The strong momentum from A Clash of Kings continues in A Storm of Swords, the third volume of A Song of Ice and Fire, as George R.R. Martin chronicles his epic War of the Roses-style competition for the Iron Throne and control of Westeros. Although many important events occur on the battlefield, the more consequential tactics involve the forging and breaking of interfamilial alliances through strategic marriages and a healthy dose of backstabbing.
After spending most of A Clash of Kings imprisoned by the Starks at Riverrun, Jaime Lannister becomes one of the main point-of-view characters in A Storm of Swords. George R.R. Martin has accomplished a nearly impossible feat with Jaime, making the reader feel sympathy for this obnoxious, arrogant, incestuous Kingslayer. Despite all the terrible things he has done, Jaime still has a shred of honor, and I actually felt compassion for him by the end of the book.
Another highlight from Jaime’s chapters is getting to know Brienne of Tarth, an imposing warrior who has sworn to deliver Jaime safely to the Lannisters in exchange for release of the Stark girls. I especially enjoyed seeing how Brienne manages her distaste for Jaime while fulfilling her promise to the Stark family. As Jaime’s situation becomes increasingly out of hand, Brienne’s strong commitment to his safety never falters.
Tyrion Lannister remains as one of the most intriguing characters in A Storm of Swords. Tyrion’s fraught relationship with his family is brought to the forefront, especially with his siblings, Cersei and Jaime, and his nephew, the insufferable boy-king Joffrey. The relationship between Tyrion and his father, Lord Tywin Lannister, is particularly tragic.
Among the Stark children, Sansa is essentially a Disney princess caught in a grimdark world. Originally hoping for a happily-ever-after with the pouty-lipped Joffrey, Sansa’s delicate innocence only brings her suffering. In A Storm of Swords, Sansa finally escapes the clutches of the Lannisters but is left to deal with the creepy Littlefinger, who harbors a lifelong infatuation with her mother, Catelyn. It’s hard to tell which situation is worse for the unfortunate Sansa.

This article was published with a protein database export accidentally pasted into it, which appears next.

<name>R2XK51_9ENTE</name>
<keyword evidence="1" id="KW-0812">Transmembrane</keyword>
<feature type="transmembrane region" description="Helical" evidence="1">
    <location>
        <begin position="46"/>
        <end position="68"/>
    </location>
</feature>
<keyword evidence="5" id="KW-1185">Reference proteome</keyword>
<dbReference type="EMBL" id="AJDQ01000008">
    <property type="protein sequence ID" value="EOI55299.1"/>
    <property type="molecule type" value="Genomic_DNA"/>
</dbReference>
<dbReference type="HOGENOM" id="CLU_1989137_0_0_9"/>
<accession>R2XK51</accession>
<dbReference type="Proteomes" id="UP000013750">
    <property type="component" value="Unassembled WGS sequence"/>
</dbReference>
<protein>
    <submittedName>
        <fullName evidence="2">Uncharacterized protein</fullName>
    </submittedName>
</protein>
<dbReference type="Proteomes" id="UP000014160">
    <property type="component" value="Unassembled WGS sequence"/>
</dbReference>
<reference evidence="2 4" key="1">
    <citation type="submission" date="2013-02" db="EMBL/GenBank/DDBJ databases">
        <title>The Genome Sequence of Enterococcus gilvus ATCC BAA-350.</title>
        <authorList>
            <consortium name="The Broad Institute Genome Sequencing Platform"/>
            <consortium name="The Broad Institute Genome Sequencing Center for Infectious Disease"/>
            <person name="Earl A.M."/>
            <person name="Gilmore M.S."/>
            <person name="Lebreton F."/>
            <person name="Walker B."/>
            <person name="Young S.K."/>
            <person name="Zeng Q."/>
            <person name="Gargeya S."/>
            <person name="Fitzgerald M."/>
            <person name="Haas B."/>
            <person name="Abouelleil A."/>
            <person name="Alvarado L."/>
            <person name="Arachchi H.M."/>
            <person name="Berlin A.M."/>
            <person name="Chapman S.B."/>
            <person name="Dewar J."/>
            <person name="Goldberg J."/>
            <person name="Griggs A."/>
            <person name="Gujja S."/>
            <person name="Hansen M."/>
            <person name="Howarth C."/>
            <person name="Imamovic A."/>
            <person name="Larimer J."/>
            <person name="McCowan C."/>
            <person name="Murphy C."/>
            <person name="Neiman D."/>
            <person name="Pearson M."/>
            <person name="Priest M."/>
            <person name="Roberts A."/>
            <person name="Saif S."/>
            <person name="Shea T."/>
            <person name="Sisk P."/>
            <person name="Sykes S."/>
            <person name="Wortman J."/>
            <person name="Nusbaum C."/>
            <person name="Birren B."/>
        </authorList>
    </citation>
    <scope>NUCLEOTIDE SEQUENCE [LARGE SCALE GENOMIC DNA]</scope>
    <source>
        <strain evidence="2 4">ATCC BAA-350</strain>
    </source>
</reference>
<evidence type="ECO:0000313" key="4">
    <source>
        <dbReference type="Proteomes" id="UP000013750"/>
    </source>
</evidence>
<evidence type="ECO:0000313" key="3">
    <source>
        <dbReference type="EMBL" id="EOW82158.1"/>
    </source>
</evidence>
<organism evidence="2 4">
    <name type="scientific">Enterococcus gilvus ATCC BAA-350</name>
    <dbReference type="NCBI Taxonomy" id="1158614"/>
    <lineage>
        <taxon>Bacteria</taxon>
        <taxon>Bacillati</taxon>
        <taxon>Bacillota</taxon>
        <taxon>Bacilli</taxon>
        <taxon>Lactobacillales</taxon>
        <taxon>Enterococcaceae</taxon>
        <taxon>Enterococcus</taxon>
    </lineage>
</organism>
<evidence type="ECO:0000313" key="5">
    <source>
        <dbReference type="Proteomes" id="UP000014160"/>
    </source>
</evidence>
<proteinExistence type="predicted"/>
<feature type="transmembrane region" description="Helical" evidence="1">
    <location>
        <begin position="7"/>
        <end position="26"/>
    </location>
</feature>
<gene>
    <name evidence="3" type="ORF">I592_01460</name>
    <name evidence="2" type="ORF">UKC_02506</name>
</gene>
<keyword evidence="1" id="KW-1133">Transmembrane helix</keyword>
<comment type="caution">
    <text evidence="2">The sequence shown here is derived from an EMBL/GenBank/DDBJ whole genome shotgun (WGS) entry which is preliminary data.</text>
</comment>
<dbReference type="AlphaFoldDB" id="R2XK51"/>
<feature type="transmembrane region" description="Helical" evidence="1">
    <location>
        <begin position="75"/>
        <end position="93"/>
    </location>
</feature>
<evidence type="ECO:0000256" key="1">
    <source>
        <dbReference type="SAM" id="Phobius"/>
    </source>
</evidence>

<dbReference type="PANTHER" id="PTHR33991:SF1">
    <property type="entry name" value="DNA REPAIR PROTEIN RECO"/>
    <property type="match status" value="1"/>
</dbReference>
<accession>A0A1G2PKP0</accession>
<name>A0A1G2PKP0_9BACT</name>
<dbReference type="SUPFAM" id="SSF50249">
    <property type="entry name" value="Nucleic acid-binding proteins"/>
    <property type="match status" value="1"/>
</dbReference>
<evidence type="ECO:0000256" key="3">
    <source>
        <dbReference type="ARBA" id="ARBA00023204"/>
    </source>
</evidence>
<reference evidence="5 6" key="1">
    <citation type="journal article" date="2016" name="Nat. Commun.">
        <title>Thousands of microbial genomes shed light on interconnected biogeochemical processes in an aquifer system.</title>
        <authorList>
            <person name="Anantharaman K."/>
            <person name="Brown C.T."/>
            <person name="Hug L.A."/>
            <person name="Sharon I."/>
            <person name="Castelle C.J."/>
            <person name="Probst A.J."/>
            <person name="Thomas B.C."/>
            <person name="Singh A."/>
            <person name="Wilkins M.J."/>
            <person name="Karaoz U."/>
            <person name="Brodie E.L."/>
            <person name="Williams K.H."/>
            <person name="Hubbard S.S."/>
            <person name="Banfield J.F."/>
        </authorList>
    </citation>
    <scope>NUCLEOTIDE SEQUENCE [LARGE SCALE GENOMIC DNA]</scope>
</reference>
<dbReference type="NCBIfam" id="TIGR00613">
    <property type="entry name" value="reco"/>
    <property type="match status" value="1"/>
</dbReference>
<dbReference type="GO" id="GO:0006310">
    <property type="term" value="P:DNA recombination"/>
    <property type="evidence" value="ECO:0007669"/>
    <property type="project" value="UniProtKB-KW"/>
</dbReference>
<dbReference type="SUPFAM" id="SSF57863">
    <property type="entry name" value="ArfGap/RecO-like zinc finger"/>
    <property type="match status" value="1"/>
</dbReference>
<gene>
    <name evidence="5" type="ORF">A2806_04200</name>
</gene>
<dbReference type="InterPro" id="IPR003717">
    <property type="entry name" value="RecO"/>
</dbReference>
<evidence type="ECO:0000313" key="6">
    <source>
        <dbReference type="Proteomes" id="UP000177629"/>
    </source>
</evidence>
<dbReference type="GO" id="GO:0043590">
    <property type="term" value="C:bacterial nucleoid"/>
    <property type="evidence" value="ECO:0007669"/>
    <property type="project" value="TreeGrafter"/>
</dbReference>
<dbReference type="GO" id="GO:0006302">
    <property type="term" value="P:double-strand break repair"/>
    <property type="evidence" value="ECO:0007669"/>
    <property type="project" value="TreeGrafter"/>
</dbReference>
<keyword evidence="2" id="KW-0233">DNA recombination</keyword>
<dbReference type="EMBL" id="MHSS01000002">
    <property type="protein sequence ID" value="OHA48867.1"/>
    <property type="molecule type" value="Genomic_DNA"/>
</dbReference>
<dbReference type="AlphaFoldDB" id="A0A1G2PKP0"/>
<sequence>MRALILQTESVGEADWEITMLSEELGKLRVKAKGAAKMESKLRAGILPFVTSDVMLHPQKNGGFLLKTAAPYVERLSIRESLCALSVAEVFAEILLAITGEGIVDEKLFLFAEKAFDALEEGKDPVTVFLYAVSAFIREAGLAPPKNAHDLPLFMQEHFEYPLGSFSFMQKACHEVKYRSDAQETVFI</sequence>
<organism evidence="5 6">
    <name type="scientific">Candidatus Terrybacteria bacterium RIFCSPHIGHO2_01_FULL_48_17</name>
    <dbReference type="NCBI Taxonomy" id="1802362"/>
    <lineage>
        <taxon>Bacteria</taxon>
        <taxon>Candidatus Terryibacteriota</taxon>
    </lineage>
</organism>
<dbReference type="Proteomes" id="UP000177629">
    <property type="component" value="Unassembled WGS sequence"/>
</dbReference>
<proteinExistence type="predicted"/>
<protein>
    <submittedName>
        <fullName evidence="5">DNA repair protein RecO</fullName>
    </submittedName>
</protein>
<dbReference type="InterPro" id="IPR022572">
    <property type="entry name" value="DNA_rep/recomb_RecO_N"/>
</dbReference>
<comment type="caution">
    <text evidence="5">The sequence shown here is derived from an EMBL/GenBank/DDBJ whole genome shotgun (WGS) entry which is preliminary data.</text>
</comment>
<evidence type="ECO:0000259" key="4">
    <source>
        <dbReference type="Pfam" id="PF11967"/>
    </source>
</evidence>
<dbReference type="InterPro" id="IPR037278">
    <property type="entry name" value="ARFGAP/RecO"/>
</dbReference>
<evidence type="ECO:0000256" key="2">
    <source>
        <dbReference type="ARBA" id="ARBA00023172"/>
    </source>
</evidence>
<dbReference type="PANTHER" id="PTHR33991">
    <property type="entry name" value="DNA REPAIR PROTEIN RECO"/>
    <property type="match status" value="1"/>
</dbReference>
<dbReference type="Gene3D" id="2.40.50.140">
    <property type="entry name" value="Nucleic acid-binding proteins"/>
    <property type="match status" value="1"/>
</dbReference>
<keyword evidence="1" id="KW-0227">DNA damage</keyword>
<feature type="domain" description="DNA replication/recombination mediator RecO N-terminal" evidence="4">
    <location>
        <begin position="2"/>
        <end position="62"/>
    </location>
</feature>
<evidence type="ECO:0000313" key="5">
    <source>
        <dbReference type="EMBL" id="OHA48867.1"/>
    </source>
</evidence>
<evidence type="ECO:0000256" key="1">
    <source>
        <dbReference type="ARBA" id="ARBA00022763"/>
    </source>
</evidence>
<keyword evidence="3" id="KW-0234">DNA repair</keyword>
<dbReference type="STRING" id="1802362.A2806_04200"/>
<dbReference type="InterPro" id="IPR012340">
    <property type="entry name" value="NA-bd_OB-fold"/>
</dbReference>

Sansa’s younger sister, Arya, is the most Dickensian figure in A Song of Ice and Fire, orphaned and destitute, trying to survive in a cruel world that never does her any favors. Arya’s only glimmer of hope in A Storm of Swords—her arrival at a family wedding—proves to be an ill-timed disaster.
Love and violence are inexorably linked at Westeros weddings, especially in A Storm of Swords which includes the infamous Red Wedding massacre. We lose several major characters during nuptial festivities, although one of them has trouble staying dead.
Meanwhile up north, Jon Snow struggles between honoring his Night Watch vows and acting on his love for Ygritte. Unbeknownst to Jon, Bran Stark is also traveling north to the Wall in search of the three-eyed crow from his dreams. George R.R. Martin also introduces a third point-of-view character at the Wall, Samwell Tarly, the loyal friend of Jon Snow who serves as the Samwise Gamgee of the book. I found Sam’s perspective to be unnecessary given the other already-established point-of-view characters.
I also question George R.R. Martin’s decision to go all-in with Davos Seaworth, Stannis Baratheon’s favorite onion-obsessed confidant. There are many layers to the Onion Knight, but none of them are particularly interesting. The Davos chapters serve as a window into the matters of Stannis and the red priestess Melisandre. With her powerful magic and shadowy intentions, Melisandre would have been the more interesting choice to become the point-of-view character for these chapters.
Fortunately, we get to spend more quality time with Daenerys Targaryen in A Storm of Swords compared to A Clash of Kings. The exiled Mother of Dragons continues to amass power as she overcomes treachery within her own ranks. Daenerys becomes a favorite with everyday people as she frees enslaved populations en masse and exacts justice for crimes committed against them.
A Storm of Swords is a delight for grimdark fans and another high point in George R.R. Martin’s enduring saga of war and betrayal.